The French Foreign Legion is an interesting branch of the French military. Composed of foreign troops with French officers and some other French troops, it stood out from other regiments. From the beginning, the Legion was known for its harder-than-average training and discipline as well as their strong sense of unity. Though this may not be considered a tactical victory, it was certainly a victory for the reputation of the French Foreign Legion and a look at the casualties of the Mexicans shows that the French fought exceptionally well.

Coming from a wide array of nations they all had their service to the Legion in common. They were already famous when they fought in several key engagements during WWI, largely because of one key battle against all the odds in the middle of Mexico.

The French intervened when a civil war broke out between a Mexican Republican faction and the Mexican Empire. Supporting the Empire, the French invaded and got a surprise when they were defeated in the battle of Puebla in 1862. The next year they would lay siege to the city.

A small group of the 3rd company, 65 men, was sent to escort supplies to the French at Puebla. On the way, they were attacked by several hundred Mexican cavalry. A walled Hacienda (villa) was nearby and the Legion under the volunteer command of Captain Danjou repelled two cavalry charges before they entered the walled courtyard, despite being outnumbered by the cavalry almost four to one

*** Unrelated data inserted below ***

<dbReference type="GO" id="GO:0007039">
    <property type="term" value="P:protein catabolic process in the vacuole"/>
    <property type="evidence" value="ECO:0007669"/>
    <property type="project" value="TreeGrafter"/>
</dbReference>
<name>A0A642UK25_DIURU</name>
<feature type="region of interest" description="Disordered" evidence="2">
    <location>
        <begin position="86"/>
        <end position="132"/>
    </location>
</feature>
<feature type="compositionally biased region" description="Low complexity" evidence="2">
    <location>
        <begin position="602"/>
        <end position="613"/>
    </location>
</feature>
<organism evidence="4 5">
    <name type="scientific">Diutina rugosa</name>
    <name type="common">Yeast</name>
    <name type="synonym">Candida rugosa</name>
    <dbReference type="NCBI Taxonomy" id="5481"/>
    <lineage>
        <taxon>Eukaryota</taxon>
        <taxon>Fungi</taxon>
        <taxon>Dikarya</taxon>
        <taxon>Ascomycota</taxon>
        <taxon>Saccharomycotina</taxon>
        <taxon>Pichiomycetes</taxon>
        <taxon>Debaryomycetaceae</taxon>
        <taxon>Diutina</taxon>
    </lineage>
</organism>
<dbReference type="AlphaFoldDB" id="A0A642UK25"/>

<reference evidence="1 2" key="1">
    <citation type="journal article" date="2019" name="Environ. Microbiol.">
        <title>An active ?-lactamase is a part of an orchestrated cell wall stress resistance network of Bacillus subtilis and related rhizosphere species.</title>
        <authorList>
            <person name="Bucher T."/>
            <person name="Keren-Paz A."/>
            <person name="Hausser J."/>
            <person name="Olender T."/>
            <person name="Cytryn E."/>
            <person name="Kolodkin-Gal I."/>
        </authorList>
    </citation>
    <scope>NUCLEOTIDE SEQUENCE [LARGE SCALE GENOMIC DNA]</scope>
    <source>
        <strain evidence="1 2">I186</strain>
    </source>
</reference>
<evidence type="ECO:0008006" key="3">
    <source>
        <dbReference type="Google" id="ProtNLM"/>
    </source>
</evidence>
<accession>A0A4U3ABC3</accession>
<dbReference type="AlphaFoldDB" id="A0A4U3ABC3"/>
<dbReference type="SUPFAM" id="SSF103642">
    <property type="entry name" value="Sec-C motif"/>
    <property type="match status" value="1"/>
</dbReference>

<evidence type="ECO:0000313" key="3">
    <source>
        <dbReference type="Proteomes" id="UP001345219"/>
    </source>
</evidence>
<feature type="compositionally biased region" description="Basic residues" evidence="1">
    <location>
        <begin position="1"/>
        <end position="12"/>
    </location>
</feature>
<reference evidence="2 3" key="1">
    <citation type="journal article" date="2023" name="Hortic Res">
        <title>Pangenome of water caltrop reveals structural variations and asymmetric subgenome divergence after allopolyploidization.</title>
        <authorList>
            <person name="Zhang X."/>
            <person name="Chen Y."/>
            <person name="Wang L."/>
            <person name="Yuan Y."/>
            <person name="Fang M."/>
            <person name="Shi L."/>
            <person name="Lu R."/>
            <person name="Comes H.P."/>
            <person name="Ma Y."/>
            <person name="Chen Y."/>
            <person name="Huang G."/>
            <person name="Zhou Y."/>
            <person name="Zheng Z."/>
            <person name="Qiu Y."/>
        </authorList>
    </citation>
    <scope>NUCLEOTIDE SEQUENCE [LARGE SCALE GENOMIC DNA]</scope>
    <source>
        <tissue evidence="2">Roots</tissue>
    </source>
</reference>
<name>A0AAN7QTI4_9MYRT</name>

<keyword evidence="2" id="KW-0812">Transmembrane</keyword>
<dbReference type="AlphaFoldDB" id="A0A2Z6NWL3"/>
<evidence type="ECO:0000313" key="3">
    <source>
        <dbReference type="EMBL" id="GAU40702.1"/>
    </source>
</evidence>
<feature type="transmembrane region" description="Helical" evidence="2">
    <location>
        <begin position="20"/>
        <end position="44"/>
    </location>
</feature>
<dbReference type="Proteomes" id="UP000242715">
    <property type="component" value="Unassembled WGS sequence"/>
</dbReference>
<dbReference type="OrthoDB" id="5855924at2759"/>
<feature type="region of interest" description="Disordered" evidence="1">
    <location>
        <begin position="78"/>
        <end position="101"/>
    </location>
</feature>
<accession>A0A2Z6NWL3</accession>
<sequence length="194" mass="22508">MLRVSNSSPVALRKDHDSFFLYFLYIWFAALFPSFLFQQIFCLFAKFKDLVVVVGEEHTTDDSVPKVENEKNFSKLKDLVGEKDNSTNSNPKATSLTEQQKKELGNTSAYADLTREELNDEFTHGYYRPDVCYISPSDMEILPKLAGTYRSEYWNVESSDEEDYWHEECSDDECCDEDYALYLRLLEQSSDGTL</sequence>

As the Legion entered the Hacienda, more Mexican troops arrived and they sent a request that the French surrender saying: “You will be needlessly slaughtered”. Captain Danjou was an experienced officer, sporting a wooden hand from when he had a musket explode on him. Resolved to fight to the death he had his men swear an oath to do the same. He sent a message back to the Mexican commander, Milan, saying “We have enough ammo and shall continue the fight.”

Backed Against the Wall: 5 Epic Military Victories from the 19th and 20th Centuries
Captain Danjou’s hand is still on display as a reminder of the indomitable spirit of the Legion. Wikipedia

When the main assaults began, the 65 men faced over 1,000 Mexican troops determined to win a quick victory. Furious attacks lasted about an hour as the gates to the courtyard were breached but the Mexicans were eventually repulsed, though at the cost of Captain Danjou, who was shot in the chest and killed around noon.

Lieutenant Vilain took command and was offered another surrender when Mexican reinforcements put their total at 3,000. Vilain refused and fighting resumed. By 2:00 in the afternoon, half the Legion remained and soon after Vilain was killed.